As shown, the measurement cup 154 includes a number of measurement lines 158. In order to use the measurement lines 158 and the measurement cup 154, the user may turn the mixer container 30″ over, thereby actuating the valve assembly 104. As depicted, the act of turning the container over enables any liquid contained in the non-collapsible chamber 146 to provide sufficient pressure on the valve assembly 104 to allow liquid to begin to fill the measurement cup 154 immediately below (when the container is upside-down) the valve assembly 104. The user continues until the appropriate amount of the contents from non-collapsible chamber 146 are in the measuring cup 154.

Once the measuring lines 158 indicate that there is the desired amount of content in the cup 154, the user may then right the container, returning it to the position shown in FIG. 7, and the valve assembly 104 will close and the liquid will remain in the bottom of the upper chamber 100. The open circumference of the cup 154 immediately allows the liquid to exit the cup 154 into the upper chamber 100. A user may then mix water or other ingredients in the container to thereby create a mixture.

Referring now to FIGS. 8A and 8B, an alternative measurement apparatus 160 is shown as a part of the mixer container 30″. This figure includes the upper chamber 100, the valve assembly 104 (including the duck valve) and a base 102. The single chamber collapsible bag 136 is also shown. In this embodiment, the upper chamber 100 includes measurement lines 164 on its side-walls. The first set of measurement lines 164 is in ounces, a second set of measurement lines 166, shown on the opposite side of the container, is in milliliters. Measurements are taken from the bottom 162 of the upper chamber 100.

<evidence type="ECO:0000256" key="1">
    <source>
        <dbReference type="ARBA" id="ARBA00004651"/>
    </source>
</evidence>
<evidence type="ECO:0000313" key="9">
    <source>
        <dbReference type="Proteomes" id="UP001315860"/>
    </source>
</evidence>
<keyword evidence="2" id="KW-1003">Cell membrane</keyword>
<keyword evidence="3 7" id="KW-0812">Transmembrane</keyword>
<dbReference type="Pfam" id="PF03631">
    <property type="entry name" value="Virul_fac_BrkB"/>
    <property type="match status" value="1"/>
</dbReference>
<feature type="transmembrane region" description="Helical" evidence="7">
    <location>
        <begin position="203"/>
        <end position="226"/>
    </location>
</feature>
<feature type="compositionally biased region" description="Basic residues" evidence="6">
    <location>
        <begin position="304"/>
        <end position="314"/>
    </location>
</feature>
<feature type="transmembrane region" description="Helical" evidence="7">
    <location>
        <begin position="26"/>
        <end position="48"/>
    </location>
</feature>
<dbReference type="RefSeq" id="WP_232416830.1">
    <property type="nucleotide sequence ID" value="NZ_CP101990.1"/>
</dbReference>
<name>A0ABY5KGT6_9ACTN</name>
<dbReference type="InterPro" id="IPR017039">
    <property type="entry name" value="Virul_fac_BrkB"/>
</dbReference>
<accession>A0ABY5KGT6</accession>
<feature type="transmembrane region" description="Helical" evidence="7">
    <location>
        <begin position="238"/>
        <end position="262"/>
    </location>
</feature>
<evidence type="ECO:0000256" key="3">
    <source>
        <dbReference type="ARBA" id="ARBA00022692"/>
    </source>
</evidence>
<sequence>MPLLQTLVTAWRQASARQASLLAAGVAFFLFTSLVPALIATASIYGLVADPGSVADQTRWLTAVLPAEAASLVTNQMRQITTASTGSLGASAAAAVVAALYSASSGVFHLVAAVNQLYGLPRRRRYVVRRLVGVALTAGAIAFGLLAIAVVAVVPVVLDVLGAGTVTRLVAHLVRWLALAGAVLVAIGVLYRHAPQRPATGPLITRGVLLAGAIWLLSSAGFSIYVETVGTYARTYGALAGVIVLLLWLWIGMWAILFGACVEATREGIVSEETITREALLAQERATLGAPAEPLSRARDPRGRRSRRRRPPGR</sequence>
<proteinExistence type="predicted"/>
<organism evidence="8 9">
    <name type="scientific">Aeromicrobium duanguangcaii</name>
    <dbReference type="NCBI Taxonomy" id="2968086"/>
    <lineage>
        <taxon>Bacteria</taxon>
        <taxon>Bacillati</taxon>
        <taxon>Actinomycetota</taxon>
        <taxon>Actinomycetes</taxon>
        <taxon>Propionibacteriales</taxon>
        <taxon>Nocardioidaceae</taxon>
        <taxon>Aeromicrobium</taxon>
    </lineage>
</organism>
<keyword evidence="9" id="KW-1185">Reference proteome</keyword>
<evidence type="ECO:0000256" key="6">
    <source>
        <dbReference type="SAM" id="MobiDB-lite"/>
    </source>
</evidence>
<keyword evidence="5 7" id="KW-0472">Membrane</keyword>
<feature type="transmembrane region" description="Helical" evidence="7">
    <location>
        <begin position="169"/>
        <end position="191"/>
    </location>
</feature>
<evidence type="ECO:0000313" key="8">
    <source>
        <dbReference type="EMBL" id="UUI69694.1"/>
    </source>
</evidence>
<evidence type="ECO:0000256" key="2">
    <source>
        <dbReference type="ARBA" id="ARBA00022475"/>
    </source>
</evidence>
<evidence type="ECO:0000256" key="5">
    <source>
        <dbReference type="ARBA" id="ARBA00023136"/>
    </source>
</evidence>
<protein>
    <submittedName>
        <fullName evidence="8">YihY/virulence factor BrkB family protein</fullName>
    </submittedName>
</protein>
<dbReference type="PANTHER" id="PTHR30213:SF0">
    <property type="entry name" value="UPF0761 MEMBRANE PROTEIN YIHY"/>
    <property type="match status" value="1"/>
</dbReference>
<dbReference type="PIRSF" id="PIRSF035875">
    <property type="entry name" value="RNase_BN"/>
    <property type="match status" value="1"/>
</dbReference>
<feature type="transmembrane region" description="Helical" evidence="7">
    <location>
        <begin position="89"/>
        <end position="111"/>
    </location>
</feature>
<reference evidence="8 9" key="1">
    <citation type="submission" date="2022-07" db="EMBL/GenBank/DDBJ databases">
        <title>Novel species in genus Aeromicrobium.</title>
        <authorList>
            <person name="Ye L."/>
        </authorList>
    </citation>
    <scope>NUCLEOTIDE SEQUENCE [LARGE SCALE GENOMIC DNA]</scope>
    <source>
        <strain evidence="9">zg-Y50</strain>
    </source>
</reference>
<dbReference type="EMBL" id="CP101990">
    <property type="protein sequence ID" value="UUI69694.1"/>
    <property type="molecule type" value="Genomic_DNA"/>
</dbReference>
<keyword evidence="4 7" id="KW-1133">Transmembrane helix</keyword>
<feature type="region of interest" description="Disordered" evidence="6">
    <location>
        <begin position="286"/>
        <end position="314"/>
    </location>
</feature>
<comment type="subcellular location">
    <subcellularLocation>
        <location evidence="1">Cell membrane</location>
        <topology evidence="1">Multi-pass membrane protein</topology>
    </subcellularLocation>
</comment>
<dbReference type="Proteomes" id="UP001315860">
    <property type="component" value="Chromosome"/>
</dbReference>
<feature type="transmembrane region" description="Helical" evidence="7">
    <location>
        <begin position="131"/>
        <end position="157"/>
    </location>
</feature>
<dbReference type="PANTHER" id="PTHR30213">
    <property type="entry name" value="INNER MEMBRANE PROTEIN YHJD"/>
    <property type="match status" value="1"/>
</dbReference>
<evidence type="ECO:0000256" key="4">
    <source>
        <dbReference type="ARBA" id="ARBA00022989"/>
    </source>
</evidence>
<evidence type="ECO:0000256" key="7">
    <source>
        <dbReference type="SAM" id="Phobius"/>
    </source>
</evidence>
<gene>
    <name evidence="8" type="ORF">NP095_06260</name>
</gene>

In this embodiment, the user may collapse the bag 136, thereby opening the valve assembly 104 and allowing liquid concentrate to enter the upper chamber 100. Once the desired amount of liquid from the bag 136, as measured by the measurement lines 164 is achieved, the user may stop applying pressure to the bag 136, add water to the upper chamber 100 and shake the container to suitable mix the contents. This embodiment does not require that the container be turned upside-down for measurement.

Referring now to FIG. 9, an alternative mixer container 30″ including measurement lines 168 and measurement lines 170 is shown. In this embodiment, the measurement apparatus is provided in the form of measurement lines 168 and measurement lines 170 provided on the exterior of the entirety of the upper chamber 100. The base 102 and valve assembly 104 are also present in this embodiment.